With Jerick McKinnon (knee) out of the short-term picture, I project Tevin Coleman to lead the Niners in touches but personally believe Matt Breida is the best pure runner of the group. Breida is a critical team-stack piece in the eighth and ninth rounds. Even as the favorite for No. 1 receiver duties, Dante Pettis’ ADP hasn’t gotten out of control. He reminds me of Keenan Allen as a route runner and has elite ability with the ball in his hands. Deebo Samuel went earlier in their respective drafts than Pettis and perfectly suits our team-stacking criteria based on value. No one should be shocked if Samuel out-targets Pettis this year. Third-round pick Jalen Hurd is one of the most-intriguing rookies in this class as a big slot who can also contribute as a runner, especially in short-yardage situations. George Kittle is the most expensive player in this group but obviously an important piece of any 49ers stack with positive-touchdown regression forthcoming after Kittle managed five end-zone trips on 88 catches last season.
Per Sharp Football’s metrics, this year’s 49ers face the league’s easiest schedule of run defenses based on 2018 efficiency and the NFL’s third-softest schedule of pass defenses based on 2018 Success Rate allowed.
Stacking Targets: QB Lamar Jackson, RB Mark Ingram, RB Justice Hill, WR Marquise Brown, TE Mark Andrews
Ravens stacks are somewhat contingent on Lamar Jackson taking a year-two leap as a passer, although he wasn’t quite as bad as a rookie as people seem to think. Jackson didn’t even take first-team practice reps until Week 10 and wound up averaging 7.1 yards per pass attempt, the NFL’s 14th-best mark among 41 qualified rookie quarterbacks over the last decade, higher than Andrew Luck (7.0), Sam Darnold (6.9), Carson Wentz (6.2), Derek Carr (5.5), and Jared Goff (5.3). Jackson should also experience positive-touchdown regression after managing an anemic 3.5% TD Rate. Mark Ingram is lead back for the NFL’s run-heaviest franchise, and rookie Justice Hill is an explosive change of pace on a Ravens team that boasts a top-12 offensive line. Health pending, Marquise Brown (foot) and Mark Andrews should battle for the team lead in targets. Jackson, Hill, Brown, and Andrews all come cheaply in drafts.
One concern is first-year OC Greg Roman’s slow-paced history; the last five offenses he’s coordinated ranked 24th, 30th, 31st, 20th, and 20th in plays per game. Nevertheless, the affordability of non-Ingram Ravens in fantasy drafts plus Roman’s history of designing prolific running games and maximizing dual-threat quarterbacks (Colin Kaepernick, Tyrod Taylor) give this offense underrated breakout chances. Baltimore also faces the league’s second-softest schedule of run defenses based on 2018 efficiency.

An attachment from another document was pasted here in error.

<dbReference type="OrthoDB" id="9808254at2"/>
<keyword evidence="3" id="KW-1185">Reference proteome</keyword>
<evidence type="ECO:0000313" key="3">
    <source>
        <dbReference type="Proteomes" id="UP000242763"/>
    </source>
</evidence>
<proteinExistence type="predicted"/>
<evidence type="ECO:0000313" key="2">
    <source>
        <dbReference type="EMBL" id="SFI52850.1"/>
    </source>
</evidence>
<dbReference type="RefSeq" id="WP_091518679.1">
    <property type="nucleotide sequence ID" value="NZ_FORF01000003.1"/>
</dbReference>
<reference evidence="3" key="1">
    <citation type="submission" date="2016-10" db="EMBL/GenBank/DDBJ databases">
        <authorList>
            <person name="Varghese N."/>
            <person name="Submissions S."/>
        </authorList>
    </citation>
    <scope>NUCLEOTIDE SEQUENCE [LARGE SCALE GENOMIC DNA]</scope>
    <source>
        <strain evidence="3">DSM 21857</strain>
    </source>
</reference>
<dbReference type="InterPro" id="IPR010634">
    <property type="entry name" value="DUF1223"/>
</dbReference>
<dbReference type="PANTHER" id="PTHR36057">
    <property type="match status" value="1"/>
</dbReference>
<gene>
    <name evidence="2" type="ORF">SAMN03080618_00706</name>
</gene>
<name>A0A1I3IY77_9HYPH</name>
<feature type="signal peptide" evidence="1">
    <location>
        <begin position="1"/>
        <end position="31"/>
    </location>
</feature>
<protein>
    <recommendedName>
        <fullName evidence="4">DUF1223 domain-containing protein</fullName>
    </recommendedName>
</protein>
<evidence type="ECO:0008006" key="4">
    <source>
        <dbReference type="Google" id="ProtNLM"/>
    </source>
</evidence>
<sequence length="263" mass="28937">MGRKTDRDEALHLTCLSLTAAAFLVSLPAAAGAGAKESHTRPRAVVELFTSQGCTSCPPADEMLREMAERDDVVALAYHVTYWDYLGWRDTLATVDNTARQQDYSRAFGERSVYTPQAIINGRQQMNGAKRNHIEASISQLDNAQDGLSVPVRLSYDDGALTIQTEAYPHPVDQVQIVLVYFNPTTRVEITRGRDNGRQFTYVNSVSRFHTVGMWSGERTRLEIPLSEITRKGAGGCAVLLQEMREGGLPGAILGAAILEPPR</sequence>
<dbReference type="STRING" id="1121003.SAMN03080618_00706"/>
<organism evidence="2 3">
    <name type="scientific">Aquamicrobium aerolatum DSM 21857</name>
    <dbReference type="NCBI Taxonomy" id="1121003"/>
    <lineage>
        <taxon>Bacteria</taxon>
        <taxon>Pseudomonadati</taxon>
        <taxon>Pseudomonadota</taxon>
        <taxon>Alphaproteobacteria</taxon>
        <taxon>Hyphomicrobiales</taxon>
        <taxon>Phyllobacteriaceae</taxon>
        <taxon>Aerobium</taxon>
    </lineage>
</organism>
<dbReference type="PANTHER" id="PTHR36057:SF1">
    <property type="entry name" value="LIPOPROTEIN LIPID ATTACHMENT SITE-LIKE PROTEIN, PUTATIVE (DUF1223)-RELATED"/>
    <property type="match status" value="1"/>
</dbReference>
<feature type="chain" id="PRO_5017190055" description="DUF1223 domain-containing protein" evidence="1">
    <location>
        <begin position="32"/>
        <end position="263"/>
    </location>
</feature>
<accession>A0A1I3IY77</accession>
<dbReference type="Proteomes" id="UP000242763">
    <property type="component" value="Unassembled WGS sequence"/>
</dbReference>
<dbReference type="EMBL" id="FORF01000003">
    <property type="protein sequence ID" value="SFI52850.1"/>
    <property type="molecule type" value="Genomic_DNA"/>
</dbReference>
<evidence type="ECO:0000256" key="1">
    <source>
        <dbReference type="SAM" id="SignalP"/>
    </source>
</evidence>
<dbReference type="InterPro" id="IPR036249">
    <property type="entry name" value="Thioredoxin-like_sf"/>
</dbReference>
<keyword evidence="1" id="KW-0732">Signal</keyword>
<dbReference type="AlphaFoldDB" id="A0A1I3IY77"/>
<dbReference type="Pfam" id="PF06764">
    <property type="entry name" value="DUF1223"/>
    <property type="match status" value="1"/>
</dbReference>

Stacking Targets: QB Ben Roethlisberger, RB James Conner, RB Jaylen Samuels, WR JuJu Smith-Schuster, WR Donte Moncrief, WR James Washington, TE Vance McDonald
The Steelers finished No. 1 in pass attempts and No. 5 in offensive plays in Randy Fichtner’s first year as offensive coordinator, so snap volume shouldn’t be an issue here. Ben Roethlisberger is a teammate elevator and good enough to lift the performance of role players such as Donte Moncrief, James Washington, and Vance McDonald, all of whom are reasonably priced in drafts. Big Ben’s 2018 QBR (73.0) was the second highest of his career. The Steelers return all five starters on the offensive line. McDonald is one of my favorite middle-round tight ends in a passing game missing the NFL’s fifth-most targets from last year’s team. Jesse James’ departure is an under-the-radar plus to McDonald’s outlook.
James Conner and JuJu Smith-Schuster are pricey for this stack, but JuJu is an especially key component with upside to lead the NFL in targets. He consistently goes in the mid-second round of season-long drafts but can easily produce like a first-rounder. As long as Jaylen Samuels holds off rookie Benny Snell for No. 2 back duties, the sophomore hybrid rusher/receiver makes sense as a Steelers stack member with some chance to carve out a flex-viable workload and league-winning upside if Conner goes down. Pittsburgh’s 2019 run-defense schedule is fifth softest in the league based on last year’s efficiency.
Green Bay Packers
Stacking Targets: QB Aaron Rodgers, RB Aaron Jones, RB Dexter Williams, WR Davante Adams, WR Marquez Valdes-Scantling, WR Geronimo Allison, WR Jake Kumerow, TE Jimmy Graham
The individual track records of new Packers coach Matt LaFleur and OC Nathaniel Hackett aren’t particularly impressive, even if LaFleur has coached under acknowledged offensive gurus Sean McVay (2017), Kyle Shanahan (2015-2016), Mike Shanahan (2010-2013), and Gary Kubiak (2008-2009). LaFleur’s aim is to implement the Falcons’ Super Bowl MVP offense in Green Bay, a big ask but not an entirely crazy one considering the Packers’ potential-ridden personnel.